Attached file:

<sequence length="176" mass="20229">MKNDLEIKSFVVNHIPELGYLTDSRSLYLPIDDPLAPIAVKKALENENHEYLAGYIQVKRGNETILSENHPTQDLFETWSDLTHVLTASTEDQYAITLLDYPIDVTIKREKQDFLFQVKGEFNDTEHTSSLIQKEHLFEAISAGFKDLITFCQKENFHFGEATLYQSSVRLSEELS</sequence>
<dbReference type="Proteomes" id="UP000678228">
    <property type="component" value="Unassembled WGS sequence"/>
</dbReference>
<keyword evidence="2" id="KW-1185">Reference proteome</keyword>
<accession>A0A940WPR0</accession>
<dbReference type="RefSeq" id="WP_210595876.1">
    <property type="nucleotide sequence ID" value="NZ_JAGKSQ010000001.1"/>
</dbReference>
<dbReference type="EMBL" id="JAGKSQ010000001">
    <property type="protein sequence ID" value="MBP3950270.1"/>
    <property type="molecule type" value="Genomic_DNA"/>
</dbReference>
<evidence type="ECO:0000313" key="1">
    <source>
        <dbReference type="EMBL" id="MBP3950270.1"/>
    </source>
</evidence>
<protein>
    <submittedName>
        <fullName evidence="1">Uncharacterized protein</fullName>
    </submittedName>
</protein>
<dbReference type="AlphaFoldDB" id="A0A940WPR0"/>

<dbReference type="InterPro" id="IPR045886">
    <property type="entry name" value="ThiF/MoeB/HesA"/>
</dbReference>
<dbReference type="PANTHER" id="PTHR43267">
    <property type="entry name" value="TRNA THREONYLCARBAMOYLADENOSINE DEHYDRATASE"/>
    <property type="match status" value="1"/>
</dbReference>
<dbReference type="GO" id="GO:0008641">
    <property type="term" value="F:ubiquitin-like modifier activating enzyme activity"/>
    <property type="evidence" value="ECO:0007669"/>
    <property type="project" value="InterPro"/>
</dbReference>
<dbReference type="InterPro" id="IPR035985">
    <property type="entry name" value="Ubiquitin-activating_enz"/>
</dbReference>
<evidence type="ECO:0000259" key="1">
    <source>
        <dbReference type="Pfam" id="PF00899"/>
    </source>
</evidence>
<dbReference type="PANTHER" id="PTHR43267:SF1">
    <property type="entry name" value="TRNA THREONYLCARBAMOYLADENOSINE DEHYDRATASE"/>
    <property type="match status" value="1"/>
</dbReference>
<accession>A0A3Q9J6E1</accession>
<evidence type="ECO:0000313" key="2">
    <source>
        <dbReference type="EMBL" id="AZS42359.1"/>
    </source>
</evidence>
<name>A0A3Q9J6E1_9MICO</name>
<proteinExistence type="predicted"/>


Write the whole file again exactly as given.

<sequence length="176" mass="20229">MKNDLEIKSFVVNHIPELGYLTDSRSLYLPIDDPLAPIAVKKALENENHEYLAGYIQVKRGNETILSENHPTQDLFETWSDLTHVLTASTEDQYAITLLDYPIDVTIKREKQDFLFQVKGEFNDTEHTSSLIQKEHLFEAISAGFKDLITFCQKENFHFGEATLYQSSVRLSEELS</sequence>
<dbReference type="Proteomes" id="UP000678228">
    <property type="component" value="Unassembled WGS sequence"/>
</dbReference>
<keyword evidence="2" id="KW-1185">Reference proteome</keyword>
<accession>A0A940WPR0</accession>
<dbReference type="RefSeq" id="WP_210595876.1">
    <property type="nucleotide sequence ID" value="NZ_JAGKSQ010000001.1"/>
</dbReference>
<dbReference type="EMBL" id="JAGKSQ010000001">
    <property type="protein sequence ID" value="MBP3950270.1"/>
    <property type="molecule type" value="Genomic_DNA"/>
</dbReference>
<evidence type="ECO:0000313" key="1">
    <source>
        <dbReference type="EMBL" id="MBP3950270.1"/>
    </source>
</evidence>
<protein>
    <submittedName>
        <fullName evidence="1">Uncharacterized protein</fullName>
    </submittedName>
</protein>
<dbReference type="AlphaFoldDB" id="A0A940WPR0"/>

<dbReference type="InterPro" id="IPR045886">
    <property type="entry name" value="ThiF/MoeB/HesA"/>
</dbReference>
<dbReference type="PANTHER" id="PTHR43267">
    <property type="entry name" value="TRNA THREONYLCARBAMOYLADENOSINE DEHYDRATASE"/>
    <property type="match status" value="1"/>
</dbReference>
<dbReference type="GO" id="GO:0008641">
    <property type="term" value="F:ubiquitin-like modifier activating enzyme activity"/>
    <property type="evidence" value="ECO:0007669"/>
    <property type="project" value="InterPro"/>
</dbReference>
<dbReference type="InterPro" id="IPR035985">
    <property type="entry name" value="Ubiquitin-activating_enz"/>
</dbReference>
<evidence type="ECO:0000259" key="1">
    <source>
        <dbReference type="Pfam" id="PF00899"/>
    </source>
</evidence>
<dbReference type="PANTHER" id="PTHR43267:SF1">
    <property type="entry name" value="TRNA THREONYLCARBAMOYLADENOSINE DEHYDRATASE"/>
    <property type="match status" value="1"/>
</dbReference>
<accession>A0A3Q9J6E1</accession>
<evidence type="ECO:0000313" key="2">
    <source>
        <dbReference type="EMBL" id="AZS42359.1"/>
    </source>
</evidence>
<name>A0A3Q9J6E1_9MICO</name>
<proteinExistence type="predicted"/>